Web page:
Peru-sal

By The Chisnell Inca Trek and Service Group

For me, the strangest thing about the trip was the complete lack of strangeness or astonishment. I never went into “culture shock” or felt completely helpless and am I not sure why. Perhaps I have built up resilience to feeling lost or confused in a foreign place, or maybe our group never really met the right people or went to the right place that would have really “shocked” me. To me, everyone we met in Peru was just another human being, even though I was unable to communicate with them 90% of the time. I find nothing foreign about the human experience, trying to survive in a hostile environment and adapting. I knew that I led a much more comfortable life in the States, but that I also shared the same core experiences with all of the people we met; knowing that dispelled any fears of being overwhelmed by Peruvian culture. The only difference between me and the orphans we met was our upbringings, so I did not find it strange when we played soccer without many rules or cooked potatoes under rocks; if I had been born in Peru, I would have done the same things. I really enjoyed the trip, the scenery was awe-inspiring and the people were kind and easy to empathize with. The journey completely erased my fears about traveling somewhere that did not share the culture of the US, I hope to travel to another location in South America sometime in my life, hopefully soon.

8/19/10
Things I’ll Never Know – by Randon Chisnell
Some say we are born a certain way, with preset tendencies or personality traits. Some say we’re a product of our experiences, or perhaps our reaction to them. Maybe it’s a bit of both – or at least that’s what I’ve chosen to believe. That, of course, begs the question, “How has my experience in Peru changed me?” According to Stephen Hawking (and others, I’m sure), there’s a split in the timeline at every decision we make. Somewhere there’s another me who didn’t go. So here’s the rub: I’ll never know that other me. I’ll never know the me that didn’t go. I’ll never know what that version of me does with the rest of his life. Our paths are different now. My path is different now. Am I a different person for having had this experience? Certainly. Am I a better person for having gone? I believe so. But exactly how is just one more thing I’ll never know.

8/17/10
Interesting Title About Post Peru – By Karly L
Pre-Peru preparation had consisted of many days spent by my pool relaxing as I (sort of) read our two books, and those tumultuous mornings were followed by even more hectic afternoons at the coffee shop, as we gorged ourselves on some delicious fattening drinks while discussing the previously read novels.Having done absolutely no physical prep work for the trip, Peru proved to be quite exhausting.Hours of trekking from early morning to dusk had finally cut away at my accumulated layer of summer fat.Now that I’ve returned home and have had the chance to savour this trip, I can look back and see what I’ve gained… or lost.On the note of losing things, I no longer have my hard won Peruvian suntan, or to be correct, sunburn.This being the first time I’ve traveled out of the States/Canada I’ve also gained a new worldly perspective, one no longer based on information I’ve gleaned out of books or offline.It also seems that my many bug bites, collected from some rotten black bugs on the trip have finally stopped itching! Although the scars on legs still remain from those horrible insects… I suppose I’ll always have them now, a truly heartfelt gift from Peru.I hope that all of my Spanish speaking in Peru will help me at college this year, it was… interesting to be able to practice it with native speakers, and I now know that if I don’t know a word, it’s probably just poor English.I’m thoroughly excited to continue traveling, especially now that I have Peru under my belt!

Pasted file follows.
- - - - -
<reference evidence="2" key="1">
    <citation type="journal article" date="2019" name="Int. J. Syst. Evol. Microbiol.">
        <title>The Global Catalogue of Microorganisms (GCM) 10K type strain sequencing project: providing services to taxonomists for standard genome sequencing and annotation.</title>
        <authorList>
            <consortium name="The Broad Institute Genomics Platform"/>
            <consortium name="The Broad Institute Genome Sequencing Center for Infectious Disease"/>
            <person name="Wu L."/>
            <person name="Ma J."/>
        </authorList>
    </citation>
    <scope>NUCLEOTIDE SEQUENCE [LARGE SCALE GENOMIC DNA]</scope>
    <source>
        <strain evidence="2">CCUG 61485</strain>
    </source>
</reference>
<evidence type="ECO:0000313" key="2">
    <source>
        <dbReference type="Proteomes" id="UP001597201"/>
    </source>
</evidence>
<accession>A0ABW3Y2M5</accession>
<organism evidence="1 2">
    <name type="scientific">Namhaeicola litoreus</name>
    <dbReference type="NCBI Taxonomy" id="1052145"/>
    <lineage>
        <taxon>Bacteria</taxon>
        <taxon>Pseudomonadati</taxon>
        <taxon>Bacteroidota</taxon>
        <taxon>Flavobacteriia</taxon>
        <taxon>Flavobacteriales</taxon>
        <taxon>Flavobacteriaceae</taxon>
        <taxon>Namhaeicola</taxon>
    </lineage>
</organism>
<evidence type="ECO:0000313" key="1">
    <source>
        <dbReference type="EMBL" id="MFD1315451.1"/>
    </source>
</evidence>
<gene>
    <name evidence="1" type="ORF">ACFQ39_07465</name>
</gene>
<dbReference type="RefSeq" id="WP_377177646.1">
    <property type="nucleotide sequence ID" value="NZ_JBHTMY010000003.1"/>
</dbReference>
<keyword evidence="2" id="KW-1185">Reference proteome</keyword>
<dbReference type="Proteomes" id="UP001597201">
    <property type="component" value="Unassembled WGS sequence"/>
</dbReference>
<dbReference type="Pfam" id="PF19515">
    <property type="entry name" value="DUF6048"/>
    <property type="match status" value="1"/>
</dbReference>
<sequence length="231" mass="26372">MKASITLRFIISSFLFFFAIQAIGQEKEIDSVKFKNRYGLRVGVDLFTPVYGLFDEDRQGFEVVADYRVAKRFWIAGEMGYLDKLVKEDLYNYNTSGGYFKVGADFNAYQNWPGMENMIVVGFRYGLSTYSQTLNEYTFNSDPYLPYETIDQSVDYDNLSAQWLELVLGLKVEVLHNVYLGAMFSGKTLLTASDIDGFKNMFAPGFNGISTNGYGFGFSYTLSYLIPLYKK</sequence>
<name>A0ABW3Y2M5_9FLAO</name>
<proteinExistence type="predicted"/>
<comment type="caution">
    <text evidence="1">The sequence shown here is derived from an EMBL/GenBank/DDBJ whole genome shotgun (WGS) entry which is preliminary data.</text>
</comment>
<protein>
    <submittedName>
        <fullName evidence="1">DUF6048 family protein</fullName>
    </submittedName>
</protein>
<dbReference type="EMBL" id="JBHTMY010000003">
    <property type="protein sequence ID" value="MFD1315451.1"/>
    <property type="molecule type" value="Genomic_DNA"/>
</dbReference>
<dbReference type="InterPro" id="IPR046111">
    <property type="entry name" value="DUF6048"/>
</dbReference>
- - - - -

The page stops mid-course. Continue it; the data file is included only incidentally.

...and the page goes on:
8/10/10
Peru, like most pharmaceuticals, has interesting side-effects – by Emma Green

Upon returning home, I always find it strange to go over the things that I missed. Cold drinks, mosquito free beds, the convenience of reliable plumbing. Returning from Peru reminded me exactly how materialistic I actually am. I revel in a flow of constant hot water. I feel a fondness towards my own room, and all of its amenities. I truly enjoy the outdoors, arguably more than most, and I can frequently be found sleeping out in my backyard during warm summer nights. But there is something to be said for pure, unadulterated materialism.

After a few days of lazing about, repeatedly washing and rewashing my clothes, and marveling at the sheer amount of cable channels that my TV has, I began to miss the night sky in Peru. The view of mountains on the way to breakfast, and even waking up in the morning sore from a long hike. I always hesitate before proving proverbs to be correct, but this one stands true in every facet. That unavoidable grass is always greener on the other side, whether it be from chemical fertilizer or lack of pollutants. When we have it all, we want nothing, and only when we want nothing is it easy to wish for everything. It’s disheartening to learn how unoriginal thought can describe and dictate most of our actions.